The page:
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Zeno's Coffee Shop

  1. Jul 12, 2003 #1
    You enter a diner and sit down at a booth. The diner is classic Americana... like something from the '50s... but nothing fancy. You read the morning paper and have a smoke as you wait for the waitress dressed in a not-so-clean, pink-and-white-striped, short sleave dress and white leather tennis shoes to bring you a coffee. You like your coffee with a lot of cream... but no sugar.

    Sugar is for kids, you think to yourself.

    The ratio of cream to coffee that you prefer is represented by the fraction c, which is of course less than unity. However, everytime you drink your coffee to the point where your cup is exactly half empty (you are a pessimist... I might mention), the waitress comes by and fills your cup to the brim with steaming hot, black coffee.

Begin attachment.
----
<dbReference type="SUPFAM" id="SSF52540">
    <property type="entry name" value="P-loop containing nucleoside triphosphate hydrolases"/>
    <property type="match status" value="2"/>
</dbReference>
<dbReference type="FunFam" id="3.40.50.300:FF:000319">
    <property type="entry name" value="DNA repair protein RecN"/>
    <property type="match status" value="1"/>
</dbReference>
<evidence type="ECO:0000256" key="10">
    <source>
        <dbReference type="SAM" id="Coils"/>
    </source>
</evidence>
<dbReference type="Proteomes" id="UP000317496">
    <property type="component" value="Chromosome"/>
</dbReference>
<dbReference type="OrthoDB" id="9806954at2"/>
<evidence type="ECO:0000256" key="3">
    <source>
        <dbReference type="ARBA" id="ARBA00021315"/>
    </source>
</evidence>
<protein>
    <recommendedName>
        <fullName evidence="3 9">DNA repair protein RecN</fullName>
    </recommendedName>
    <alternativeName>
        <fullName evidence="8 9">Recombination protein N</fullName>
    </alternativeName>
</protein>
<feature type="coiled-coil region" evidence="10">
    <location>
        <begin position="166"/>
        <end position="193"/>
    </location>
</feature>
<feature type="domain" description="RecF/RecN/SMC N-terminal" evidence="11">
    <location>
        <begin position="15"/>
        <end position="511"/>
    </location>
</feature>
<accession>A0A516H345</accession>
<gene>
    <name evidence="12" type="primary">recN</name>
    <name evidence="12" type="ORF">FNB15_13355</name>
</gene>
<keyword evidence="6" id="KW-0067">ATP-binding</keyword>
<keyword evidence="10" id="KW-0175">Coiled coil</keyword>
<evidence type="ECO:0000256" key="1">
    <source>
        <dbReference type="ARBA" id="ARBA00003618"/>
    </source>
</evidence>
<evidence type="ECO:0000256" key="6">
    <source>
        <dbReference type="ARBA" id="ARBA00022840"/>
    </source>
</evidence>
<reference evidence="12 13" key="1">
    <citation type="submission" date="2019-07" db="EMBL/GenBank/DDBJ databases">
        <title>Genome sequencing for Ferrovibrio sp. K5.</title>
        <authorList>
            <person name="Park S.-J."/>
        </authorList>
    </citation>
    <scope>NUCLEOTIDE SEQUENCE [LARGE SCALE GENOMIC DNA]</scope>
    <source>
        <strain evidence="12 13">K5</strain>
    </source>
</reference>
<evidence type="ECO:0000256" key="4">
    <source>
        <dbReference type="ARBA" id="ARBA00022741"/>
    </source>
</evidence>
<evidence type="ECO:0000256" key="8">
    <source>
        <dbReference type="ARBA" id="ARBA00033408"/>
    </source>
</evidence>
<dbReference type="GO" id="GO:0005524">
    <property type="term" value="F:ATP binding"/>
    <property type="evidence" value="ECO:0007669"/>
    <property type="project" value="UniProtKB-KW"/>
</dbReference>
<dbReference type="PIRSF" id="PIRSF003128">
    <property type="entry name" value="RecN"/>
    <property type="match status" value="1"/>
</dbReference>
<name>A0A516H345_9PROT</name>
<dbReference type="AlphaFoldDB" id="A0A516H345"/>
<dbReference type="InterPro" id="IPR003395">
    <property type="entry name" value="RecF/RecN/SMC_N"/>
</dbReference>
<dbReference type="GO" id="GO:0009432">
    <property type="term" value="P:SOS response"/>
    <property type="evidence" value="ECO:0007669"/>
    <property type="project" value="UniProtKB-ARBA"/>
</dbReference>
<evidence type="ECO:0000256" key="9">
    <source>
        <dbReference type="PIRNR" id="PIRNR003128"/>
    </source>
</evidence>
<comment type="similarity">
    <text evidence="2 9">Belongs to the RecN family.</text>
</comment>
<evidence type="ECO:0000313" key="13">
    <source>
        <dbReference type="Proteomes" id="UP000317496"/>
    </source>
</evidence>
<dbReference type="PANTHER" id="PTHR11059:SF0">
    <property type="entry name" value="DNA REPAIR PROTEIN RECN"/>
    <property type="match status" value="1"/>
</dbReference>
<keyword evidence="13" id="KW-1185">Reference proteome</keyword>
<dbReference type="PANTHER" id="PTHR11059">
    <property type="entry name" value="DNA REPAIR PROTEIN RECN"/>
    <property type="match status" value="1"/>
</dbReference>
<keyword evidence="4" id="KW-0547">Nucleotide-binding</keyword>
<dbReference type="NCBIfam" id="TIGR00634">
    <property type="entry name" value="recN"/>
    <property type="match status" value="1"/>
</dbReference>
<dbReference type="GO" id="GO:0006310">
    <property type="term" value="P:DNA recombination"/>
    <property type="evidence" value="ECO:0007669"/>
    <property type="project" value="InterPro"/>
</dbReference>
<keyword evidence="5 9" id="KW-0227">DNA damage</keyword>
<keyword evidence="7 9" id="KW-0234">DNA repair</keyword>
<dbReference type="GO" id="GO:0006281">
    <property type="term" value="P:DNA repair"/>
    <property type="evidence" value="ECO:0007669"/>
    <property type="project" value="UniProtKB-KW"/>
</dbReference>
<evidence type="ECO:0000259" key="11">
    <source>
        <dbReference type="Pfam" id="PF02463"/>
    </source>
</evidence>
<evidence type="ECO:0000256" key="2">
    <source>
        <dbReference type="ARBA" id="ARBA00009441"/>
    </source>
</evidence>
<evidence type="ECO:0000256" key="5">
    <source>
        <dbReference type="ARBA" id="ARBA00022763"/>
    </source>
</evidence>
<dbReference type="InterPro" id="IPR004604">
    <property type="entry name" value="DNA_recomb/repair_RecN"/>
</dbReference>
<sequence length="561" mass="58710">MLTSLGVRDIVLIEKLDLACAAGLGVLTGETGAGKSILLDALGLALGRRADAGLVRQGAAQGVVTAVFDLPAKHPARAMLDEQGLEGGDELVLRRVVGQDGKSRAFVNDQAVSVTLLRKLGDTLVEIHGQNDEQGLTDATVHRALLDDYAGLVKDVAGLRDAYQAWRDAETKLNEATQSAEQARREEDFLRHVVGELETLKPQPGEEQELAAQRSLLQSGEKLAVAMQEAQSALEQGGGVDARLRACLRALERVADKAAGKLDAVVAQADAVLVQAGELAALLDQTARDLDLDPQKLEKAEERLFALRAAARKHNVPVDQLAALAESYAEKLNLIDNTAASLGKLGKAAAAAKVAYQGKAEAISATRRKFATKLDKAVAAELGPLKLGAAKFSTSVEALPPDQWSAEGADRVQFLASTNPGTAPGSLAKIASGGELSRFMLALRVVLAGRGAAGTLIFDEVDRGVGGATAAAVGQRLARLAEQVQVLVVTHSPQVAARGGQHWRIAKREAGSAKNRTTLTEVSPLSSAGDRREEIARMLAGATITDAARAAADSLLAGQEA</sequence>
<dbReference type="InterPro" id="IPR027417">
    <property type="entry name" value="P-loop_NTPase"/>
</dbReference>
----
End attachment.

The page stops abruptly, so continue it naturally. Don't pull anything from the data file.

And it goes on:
Question: How many times must she do this before you are drinking a cup of black coffee?

    Let the ratio of "cream molecule" size to coffee cup volume be represented by the fraction m... also less than unity.

    eNtRopY
     
    Last edited by a moderator: Jul 12, 2003
  2. jcsd
  3. Jul 12, 2003 #2

    selfAdjoint

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    So the first time the fluid in your cup is c cream and (1-c) coffee.

    And when she fills you up again you have

    .5 coffee from the fill up
    .5c cream from what was left
    .5(1-c) coffee ditto,

    making .5c cream and .5 + .5(1-c) = (1 - .5c) coffee. It checks so far.

    next time you're down to half of this